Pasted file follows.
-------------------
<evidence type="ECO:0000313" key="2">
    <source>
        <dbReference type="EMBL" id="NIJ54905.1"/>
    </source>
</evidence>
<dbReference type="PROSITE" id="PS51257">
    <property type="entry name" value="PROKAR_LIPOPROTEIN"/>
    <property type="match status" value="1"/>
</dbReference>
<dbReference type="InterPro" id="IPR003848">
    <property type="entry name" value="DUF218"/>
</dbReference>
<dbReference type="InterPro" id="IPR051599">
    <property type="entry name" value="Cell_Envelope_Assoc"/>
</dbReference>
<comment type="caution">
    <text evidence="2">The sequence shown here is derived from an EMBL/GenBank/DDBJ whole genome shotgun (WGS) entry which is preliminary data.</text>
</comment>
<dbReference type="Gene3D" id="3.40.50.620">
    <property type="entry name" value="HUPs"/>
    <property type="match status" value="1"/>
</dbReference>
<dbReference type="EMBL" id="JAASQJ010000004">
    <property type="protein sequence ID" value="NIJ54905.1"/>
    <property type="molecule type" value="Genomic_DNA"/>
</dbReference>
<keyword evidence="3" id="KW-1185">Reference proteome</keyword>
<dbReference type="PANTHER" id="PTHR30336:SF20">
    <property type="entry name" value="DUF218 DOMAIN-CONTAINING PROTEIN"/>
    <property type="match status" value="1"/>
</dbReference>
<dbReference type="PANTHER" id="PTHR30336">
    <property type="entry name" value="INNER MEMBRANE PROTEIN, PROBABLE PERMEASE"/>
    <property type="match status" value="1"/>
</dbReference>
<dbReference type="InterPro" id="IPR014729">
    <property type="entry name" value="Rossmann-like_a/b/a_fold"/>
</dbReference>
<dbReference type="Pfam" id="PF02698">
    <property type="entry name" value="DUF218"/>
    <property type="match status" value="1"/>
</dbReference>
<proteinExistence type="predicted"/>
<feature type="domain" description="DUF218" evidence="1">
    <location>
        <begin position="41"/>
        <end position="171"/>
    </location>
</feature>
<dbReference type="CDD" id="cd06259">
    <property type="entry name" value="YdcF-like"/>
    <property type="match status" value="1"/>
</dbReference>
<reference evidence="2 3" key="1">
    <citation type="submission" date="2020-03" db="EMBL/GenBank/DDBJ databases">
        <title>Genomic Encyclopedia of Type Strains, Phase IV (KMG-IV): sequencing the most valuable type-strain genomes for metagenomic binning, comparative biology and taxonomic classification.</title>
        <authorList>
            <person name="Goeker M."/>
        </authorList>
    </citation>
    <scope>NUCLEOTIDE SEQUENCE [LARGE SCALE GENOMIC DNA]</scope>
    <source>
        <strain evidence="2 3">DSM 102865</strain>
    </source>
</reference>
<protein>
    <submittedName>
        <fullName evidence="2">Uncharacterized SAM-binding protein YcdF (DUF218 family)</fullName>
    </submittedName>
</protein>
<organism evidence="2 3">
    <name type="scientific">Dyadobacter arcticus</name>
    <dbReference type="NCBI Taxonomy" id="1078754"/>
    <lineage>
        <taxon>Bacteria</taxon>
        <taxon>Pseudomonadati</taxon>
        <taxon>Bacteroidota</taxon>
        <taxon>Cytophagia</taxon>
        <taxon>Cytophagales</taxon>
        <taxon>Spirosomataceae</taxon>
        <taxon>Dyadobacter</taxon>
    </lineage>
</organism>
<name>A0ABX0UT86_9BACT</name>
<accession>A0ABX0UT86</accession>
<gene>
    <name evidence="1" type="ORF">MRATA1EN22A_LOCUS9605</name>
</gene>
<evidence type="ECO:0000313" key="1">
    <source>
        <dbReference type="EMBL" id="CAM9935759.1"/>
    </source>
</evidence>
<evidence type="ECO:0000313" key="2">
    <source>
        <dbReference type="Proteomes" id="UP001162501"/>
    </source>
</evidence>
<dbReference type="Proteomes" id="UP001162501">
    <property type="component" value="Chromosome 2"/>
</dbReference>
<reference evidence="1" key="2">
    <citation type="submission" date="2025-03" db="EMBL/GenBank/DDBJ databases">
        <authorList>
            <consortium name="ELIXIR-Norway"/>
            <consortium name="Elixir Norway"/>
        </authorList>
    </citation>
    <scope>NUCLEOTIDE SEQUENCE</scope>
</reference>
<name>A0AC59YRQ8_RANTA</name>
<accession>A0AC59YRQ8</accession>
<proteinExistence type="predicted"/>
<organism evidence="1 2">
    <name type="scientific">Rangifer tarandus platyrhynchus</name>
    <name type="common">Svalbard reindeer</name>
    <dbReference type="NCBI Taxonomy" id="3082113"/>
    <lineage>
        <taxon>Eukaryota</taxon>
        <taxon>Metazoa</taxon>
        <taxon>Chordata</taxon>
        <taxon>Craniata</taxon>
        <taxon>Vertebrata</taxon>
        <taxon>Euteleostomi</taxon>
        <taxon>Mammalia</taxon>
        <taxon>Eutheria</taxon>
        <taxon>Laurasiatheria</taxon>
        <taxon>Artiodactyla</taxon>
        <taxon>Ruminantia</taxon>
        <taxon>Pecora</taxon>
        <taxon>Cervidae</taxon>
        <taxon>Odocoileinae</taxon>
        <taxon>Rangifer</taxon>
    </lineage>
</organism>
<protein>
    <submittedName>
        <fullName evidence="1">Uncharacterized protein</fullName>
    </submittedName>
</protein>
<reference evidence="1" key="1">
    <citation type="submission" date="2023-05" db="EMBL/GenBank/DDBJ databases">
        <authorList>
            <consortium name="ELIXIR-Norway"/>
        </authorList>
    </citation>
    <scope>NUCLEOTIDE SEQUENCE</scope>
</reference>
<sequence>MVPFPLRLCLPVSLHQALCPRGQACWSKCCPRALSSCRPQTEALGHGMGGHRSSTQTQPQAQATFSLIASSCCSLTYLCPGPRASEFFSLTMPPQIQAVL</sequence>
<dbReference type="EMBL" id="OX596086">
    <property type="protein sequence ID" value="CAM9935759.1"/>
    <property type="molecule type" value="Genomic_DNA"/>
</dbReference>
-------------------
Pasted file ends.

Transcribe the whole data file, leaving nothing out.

<evidence type="ECO:0000313" key="2">
    <source>
        <dbReference type="EMBL" id="NIJ54905.1"/>
    </source>
</evidence>
<dbReference type="PROSITE" id="PS51257">
    <property type="entry name" value="PROKAR_LIPOPROTEIN"/>
    <property type="match status" value="1"/>
</dbReference>
<dbReference type="InterPro" id="IPR003848">
    <property type="entry name" value="DUF218"/>
</dbReference>
<dbReference type="InterPro" id="IPR051599">
    <property type="entry name" value="Cell_Envelope_Assoc"/>
</dbReference>
<comment type="caution">
    <text evidence="2">The sequence shown here is derived from an EMBL/GenBank/DDBJ whole genome shotgun (WGS) entry which is preliminary data.</text>
</comment>
<dbReference type="Gene3D" id="3.40.50.620">
    <property type="entry name" value="HUPs"/>
    <property type="match status" value="1"/>
</dbReference>
<dbReference type="EMBL" id="JAASQJ010000004">
    <property type="protein sequence ID" value="NIJ54905.1"/>
    <property type="molecule type" value="Genomic_DNA"/>
</dbReference>
<keyword evidence="3" id="KW-1185">Reference proteome</keyword>
<dbReference type="PANTHER" id="PTHR30336:SF20">
    <property type="entry name" value="DUF218 DOMAIN-CONTAINING PROTEIN"/>
    <property type="match status" value="1"/>
</dbReference>
<dbReference type="PANTHER" id="PTHR30336">
    <property type="entry name" value="INNER MEMBRANE PROTEIN, PROBABLE PERMEASE"/>
    <property type="match status" value="1"/>
</dbReference>
<dbReference type="InterPro" id="IPR014729">
    <property type="entry name" value="Rossmann-like_a/b/a_fold"/>
</dbReference>
<dbReference type="Pfam" id="PF02698">
    <property type="entry name" value="DUF218"/>
    <property type="match status" value="1"/>
</dbReference>
<proteinExistence type="predicted"/>
<feature type="domain" description="DUF218" evidence="1">
    <location>
        <begin position="41"/>
        <end position="171"/>
    </location>
</feature>
<dbReference type="CDD" id="cd06259">
    <property type="entry name" value="YdcF-like"/>
    <property type="match status" value="1"/>
</dbReference>
<reference evidence="2 3" key="1">
    <citation type="submission" date="2020-03" db="EMBL/GenBank/DDBJ databases">
        <title>Genomic Encyclopedia of Type Strains, Phase IV (KMG-IV): sequencing the most valuable type-strain genomes for metagenomic binning, comparative biology and taxonomic classification.</title>
        <authorList>
            <person name="Goeker M."/>
        </authorList>
    </citation>
    <scope>NUCLEOTIDE SEQUENCE [LARGE SCALE GENOMIC DNA]</scope>
    <source>
        <strain evidence="2 3">DSM 102865</strain>
    </source>
</reference>
<protein>
    <submittedName>
        <fullName evidence="2">Uncharacterized SAM-binding protein YcdF (DUF218 family)</fullName>
    </submittedName>
</protein>
<organism evidence="2 3">
    <name type="scientific">Dyadobacter arcticus</name>
    <dbReference type="NCBI Taxonomy" id="1078754"/>
    <lineage>
        <taxon>Bacteria</taxon>
        <taxon>Pseudomonadati</taxon>
        <taxon>Bacteroidota</taxon>
        <taxon>Cytophagia</taxon>
        <taxon>Cytophagales</taxon>
        <taxon>Spirosomataceae</taxon>
        <taxon>Dyadobacter</taxon>
    </lineage>
</organism>
<name>A0ABX0UT86_9BACT</name>
<accession>A0ABX0UT86</accession>
<gene>
    <name evidence="1" type="ORF">MRATA1EN22A_LOCUS9605</name>
</gene>
<evidence type="ECO:0000313" key="1">
    <source>
        <dbReference type="EMBL" id="CAM9935759.1"/>
    </source>
</evidence>
<evidence type="ECO:0000313" key="2">
    <source>
        <dbReference type="Proteomes" id="UP001162501"/>
    </source>
</evidence>
<dbReference type="Proteomes" id="UP001162501">
    <property type="component" value="Chromosome 2"/>
</dbReference>
<reference evidence="1" key="2">
    <citation type="submission" date="2025-03" db="EMBL/GenBank/DDBJ databases">
        <authorList>
            <consortium name="ELIXIR-Norway"/>
            <consortium name="Elixir Norway"/>
        </authorList>
    </citation>
    <scope>NUCLEOTIDE SEQUENCE</scope>
</reference>
<name>A0AC59YRQ8_RANTA</name>
<accession>A0AC59YRQ8</accession>
<proteinExistence type="predicted"/>
<organism evidence="1 2">
    <name type="scientific">Rangifer tarandus platyrhynchus</name>
    <name type="common">Svalbard reindeer</name>
    <dbReference type="NCBI Taxonomy" id="3082113"/>
    <lineage>
        <taxon>Eukaryota</taxon>
        <taxon>Metazoa</taxon>
        <taxon>Chordata</taxon>
        <taxon>Craniata</taxon>
        <taxon>Vertebrata</taxon>
        <taxon>Euteleostomi</taxon>
        <taxon>Mammalia</taxon>
        <taxon>Eutheria</taxon>
        <taxon>Laurasiatheria</taxon>
        <taxon>Artiodactyla</taxon>
        <taxon>Ruminantia</taxon>
        <taxon>Pecora</taxon>
        <taxon>Cervidae</taxon>
        <taxon>Odocoileinae</taxon>
        <taxon>Rangifer</taxon>
    </lineage>
</organism>
<protein>
    <submittedName>
        <fullName evidence="1">Uncharacterized protein</fullName>
    </submittedName>
</protein>
<reference evidence="1" key="1">
    <citation type="submission" date="2023-05" db="EMBL/GenBank/DDBJ databases">
        <authorList>
            <consortium name="ELIXIR-Norway"/>
        </authorList>
    </citation>
    <scope>NUCLEOTIDE SEQUENCE</scope>
</reference>
<sequence>MVPFPLRLCLPVSLHQALCPRGQACWSKCCPRALSSCRPQTEALGHGMGGHRSSTQTQPQAQATFSLIASSCCSLTYLCPGPRASEFFSLTMPPQIQAVL</sequence>
<dbReference type="EMBL" id="OX596086">
    <property type="protein sequence ID" value="CAM9935759.1"/>
    <property type="molecule type" value="Genomic_DNA"/>
</dbReference>